For larger sizes (length, ballscrew dia) the 2 motor option may be better BUT on longer screw lengths whip becomes an issue so there is a different trade off.

  6. #6
    Ok has requested.

    First 60mm box section will be more than enough so I'd save some money here. I'd also simplify material list and use it for the bed supports.

    The gantry looks fine to me and wouldn't take Irvings suggestion of lifting/widening putting the gantry between the rails has the alignment and adjustment would be a night mare. Plus the bearings would be under less than Ideal load on there sides.

    Would take Jons advice and move the spindle mounts.

    The single motor or twin is mostly a personal thing and dependent on other factors like what your cutting and speeds required.
    Has you know Personally I prefer the single and belt setup has I don't like having the gantry run out of sync causing racking potential.
    Missing steps from high acceleration hisn't an issue because often to enable the high acceleration you have to sacrifice velocity, put it this way I don't have any and my gantrys quite heavy.
    Infact missing steps becomes more of an issue with slaved motors because often folks try to run too fast and the margin between doing so and not is close. Plus motors can sneakly drop steps here and there at higher speeds has the torque drops away resulting in slowly running out of position one one side or the other. On short to medium jobs this can go unnoticed and ounce each screw is separately homed (if correctly aligned) the error gets cancelled out. . . But on very long jobs it does show in positional error and if too bad can even lead to stalling motors has the error builds resulting in racking the gantry.!! . . Theres nothing more annoying than stalling 10hrs into a 11hr job.!!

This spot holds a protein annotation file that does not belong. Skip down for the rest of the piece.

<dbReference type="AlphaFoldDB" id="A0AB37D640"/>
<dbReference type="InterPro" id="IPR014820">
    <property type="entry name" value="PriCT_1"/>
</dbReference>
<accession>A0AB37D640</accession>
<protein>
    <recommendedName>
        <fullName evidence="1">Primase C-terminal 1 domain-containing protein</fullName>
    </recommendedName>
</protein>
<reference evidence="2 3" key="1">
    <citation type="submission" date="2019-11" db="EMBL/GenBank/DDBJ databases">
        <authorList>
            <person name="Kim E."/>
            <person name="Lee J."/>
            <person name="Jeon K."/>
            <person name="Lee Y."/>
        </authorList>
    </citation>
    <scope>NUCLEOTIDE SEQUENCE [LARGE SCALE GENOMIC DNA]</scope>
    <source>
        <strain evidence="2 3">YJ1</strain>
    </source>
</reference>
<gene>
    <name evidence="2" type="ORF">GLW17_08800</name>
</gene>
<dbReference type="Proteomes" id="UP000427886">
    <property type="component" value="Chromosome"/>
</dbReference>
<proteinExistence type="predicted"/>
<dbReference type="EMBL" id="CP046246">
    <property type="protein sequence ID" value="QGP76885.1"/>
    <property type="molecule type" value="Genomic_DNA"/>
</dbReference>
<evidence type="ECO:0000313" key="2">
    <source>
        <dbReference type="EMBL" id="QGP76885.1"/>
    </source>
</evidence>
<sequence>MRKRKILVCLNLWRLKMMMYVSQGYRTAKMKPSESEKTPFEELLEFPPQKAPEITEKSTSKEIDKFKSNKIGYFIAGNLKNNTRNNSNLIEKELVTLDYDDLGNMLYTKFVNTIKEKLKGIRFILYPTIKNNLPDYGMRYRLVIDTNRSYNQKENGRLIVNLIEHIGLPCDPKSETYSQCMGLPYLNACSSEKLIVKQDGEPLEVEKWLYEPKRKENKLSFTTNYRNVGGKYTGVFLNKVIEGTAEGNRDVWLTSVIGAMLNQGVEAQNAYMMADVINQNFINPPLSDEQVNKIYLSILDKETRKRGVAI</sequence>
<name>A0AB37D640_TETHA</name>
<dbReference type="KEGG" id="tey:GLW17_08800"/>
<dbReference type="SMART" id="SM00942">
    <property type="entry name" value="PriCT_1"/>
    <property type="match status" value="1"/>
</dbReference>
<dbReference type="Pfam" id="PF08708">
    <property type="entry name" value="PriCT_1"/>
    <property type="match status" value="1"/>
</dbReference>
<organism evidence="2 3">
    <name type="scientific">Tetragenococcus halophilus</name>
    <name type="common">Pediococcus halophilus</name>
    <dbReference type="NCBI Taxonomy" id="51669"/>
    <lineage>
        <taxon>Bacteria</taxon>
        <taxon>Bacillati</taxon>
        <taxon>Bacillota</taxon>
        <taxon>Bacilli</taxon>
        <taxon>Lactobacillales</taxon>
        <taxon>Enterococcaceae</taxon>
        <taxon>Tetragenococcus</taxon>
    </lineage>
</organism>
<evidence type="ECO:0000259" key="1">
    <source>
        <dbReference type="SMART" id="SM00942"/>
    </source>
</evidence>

Obviously if motors are tuned at a safe level then it's not an issue at all. With single motor/belt setup positional error will still happen if over tuned but the racking and stalling won't so the job will finish fine.!. . . It'll just be wrong in some way.!!!
    The single motor will also allow slightly higher feeds has you can tune it closer to the limit and doesn't need quite has big a safety margin.!

    Like I say it's personal thing but both work fine if setup correctly it's just the single setup tolerates more error without doing damage.!

    I notice on the Spec you have 1605 on Y but 1610 on X.? Whys that do you plan to gear 1610 2:1 to bring both into similair speed ranges.? Thou it doesn't matter each Axis working at different speeds Personally I like to keep the X & Y axis balanced speed wise then one hisn't slowing the other down or limiting the potential feed rates. ( IE you have Y capable of 5mtr/min and X 10mtr/min then set a cutting feed rate of 6mtr/min the X Axis and feed rate will be restricted to the speed of the slowest axis when doing combined moves, this will increase cycle times quite a bit.)